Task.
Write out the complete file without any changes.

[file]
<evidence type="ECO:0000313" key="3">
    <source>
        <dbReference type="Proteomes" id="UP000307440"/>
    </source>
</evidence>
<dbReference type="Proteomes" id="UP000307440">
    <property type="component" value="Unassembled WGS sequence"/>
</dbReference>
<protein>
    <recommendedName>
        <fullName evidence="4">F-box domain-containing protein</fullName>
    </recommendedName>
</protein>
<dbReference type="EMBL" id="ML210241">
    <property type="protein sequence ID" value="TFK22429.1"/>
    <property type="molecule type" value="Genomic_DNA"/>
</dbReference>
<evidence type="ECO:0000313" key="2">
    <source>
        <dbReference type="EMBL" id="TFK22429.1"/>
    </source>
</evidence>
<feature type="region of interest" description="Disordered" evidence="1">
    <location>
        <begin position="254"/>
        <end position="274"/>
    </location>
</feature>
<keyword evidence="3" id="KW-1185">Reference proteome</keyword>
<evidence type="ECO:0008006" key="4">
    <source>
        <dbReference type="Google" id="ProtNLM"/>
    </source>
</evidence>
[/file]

<evidence type="ECO:0000313" key="3">
    <source>
        <dbReference type="Proteomes" id="UP000307440"/>
    </source>
</evidence>
<dbReference type="Proteomes" id="UP000307440">
    <property type="component" value="Unassembled WGS sequence"/>
</dbReference>
<protein>
    <recommendedName>
        <fullName evidence="4">F-box domain-containing protein</fullName>
    </recommendedName>
</protein>
<dbReference type="EMBL" id="ML210241">
    <property type="protein sequence ID" value="TFK22429.1"/>
    <property type="molecule type" value="Genomic_DNA"/>
</dbReference>
<evidence type="ECO:0000313" key="2">
    <source>
        <dbReference type="EMBL" id="TFK22429.1"/>
    </source>
</evidence>
<feature type="region of interest" description="Disordered" evidence="1">
    <location>
        <begin position="254"/>
        <end position="274"/>
    </location>
</feature>
<keyword evidence="3" id="KW-1185">Reference proteome</keyword>
<evidence type="ECO:0008006" key="4">
    <source>
        <dbReference type="Google" id="ProtNLM"/>
    </source>
</evidence>